And A. Close, in his "Antichrist and His Ten Kingdoms," says:

"The Plymouth Brethren, founded in 183o by J. N. Darby, immediately seized on Maitland's inter­pretation (i.e., of the Jesuit Ribera's "Futurism,"] then new to the English world of literature, and have . ever since powerfully propagated his views."--Page 3.

Now the Plymouth Brethren are prolific dispensationalists, as well as futurists. The two go together. Unfortunately their false beliefs have permeated almost every other body of professed Christians. The far-reach­ing effects of this fallacious system of dividing Biblical history into a variety of dispensations may be seen from the following catalogue of errors, which I have gathered from contact with them and their writings:

"The Age of Law and the Age of Grace" theory ; "God `s earthly people, the Jews, and His heavenly people, the Gentile Christians."  The earthly people, the Jews, cast off until the heavenly people, the Bride, the Lamb's wife, have been gathered out." "The impending return of the earthly people, the Jews, to Palestine, and the secret rapture of the heavenly people, the church, or saints." "The second coming made up of two comings, i.e., coming for His saints in the secret rapture, and coming with His saints at the end of the seventieth week." "The Sab­bath confined to the earthly people, the Jews ; and the Lord's Day, Sunday, to the heavenly people, the Christians." "The time clock of prophecy stopped [at 31 A.n.] until the commencement of the seventieth week of Daniel 9 :27," i.e., the great gap theory. "The antichrist to come after the church has been caught away, i.e., during the seventieth week." "The temporal millennium on earth." "The peace and safety cry." "The coming Elijah and a future probation." "The return of the bride, the heavenly people, from the wedding, to rule over the earthly people, the Jews." "The earthly Jerusalem will be the metropolis of the future kingdom, the heavenly city being suspended in the air above it." "The Scriptures divided into church truth and king­dom truth." "The discrimination between earthly promises made to the earthly people, and the heav­enly promises made to the heavenly people." "The once in grace always in grace" theory, etc.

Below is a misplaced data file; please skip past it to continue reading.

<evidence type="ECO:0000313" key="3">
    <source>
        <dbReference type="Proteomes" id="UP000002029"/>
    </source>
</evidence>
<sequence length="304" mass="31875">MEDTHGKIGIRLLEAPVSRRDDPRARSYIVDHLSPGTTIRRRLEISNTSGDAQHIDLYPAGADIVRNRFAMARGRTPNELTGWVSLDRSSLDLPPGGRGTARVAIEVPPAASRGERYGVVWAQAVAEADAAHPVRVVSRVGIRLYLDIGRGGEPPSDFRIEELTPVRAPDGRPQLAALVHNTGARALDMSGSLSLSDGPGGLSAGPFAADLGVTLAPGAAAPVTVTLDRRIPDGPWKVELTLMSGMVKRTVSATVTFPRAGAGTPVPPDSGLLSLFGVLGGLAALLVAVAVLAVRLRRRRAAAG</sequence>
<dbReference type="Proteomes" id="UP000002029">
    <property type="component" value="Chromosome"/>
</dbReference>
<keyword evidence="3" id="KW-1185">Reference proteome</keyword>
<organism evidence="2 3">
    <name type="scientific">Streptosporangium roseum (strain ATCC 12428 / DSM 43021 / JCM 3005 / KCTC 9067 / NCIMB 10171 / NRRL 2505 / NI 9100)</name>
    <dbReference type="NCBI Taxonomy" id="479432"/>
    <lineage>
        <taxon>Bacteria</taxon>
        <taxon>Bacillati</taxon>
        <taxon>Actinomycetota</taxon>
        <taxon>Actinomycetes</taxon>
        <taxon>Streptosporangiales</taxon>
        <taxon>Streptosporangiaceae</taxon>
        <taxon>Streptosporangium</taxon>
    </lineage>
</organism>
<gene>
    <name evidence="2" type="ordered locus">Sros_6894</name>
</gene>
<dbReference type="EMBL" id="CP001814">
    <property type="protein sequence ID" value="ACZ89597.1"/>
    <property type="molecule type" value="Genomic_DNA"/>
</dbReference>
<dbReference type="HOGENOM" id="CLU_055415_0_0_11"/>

Thus in the dispensational edifice that has been erected, every brick is of the earth, earthy. The whole is built on a sandy founda­tion, soon to perish. Or to use another figure, it is a plant not of the Lord's planting; hence, one that is soon to be rooted up. There are certain key Scriptures to meet every one of the foregoing fallacies that will always leave the dispensationalist floundering. Every Sev­enth-day Adventist minister with the wonder­ful truth that God has committed to our trust should study how to use them, and thus be in­strumental by the grace of God in delivering even dispensationalists from the errors of their belief.

_____________ To be concluded in December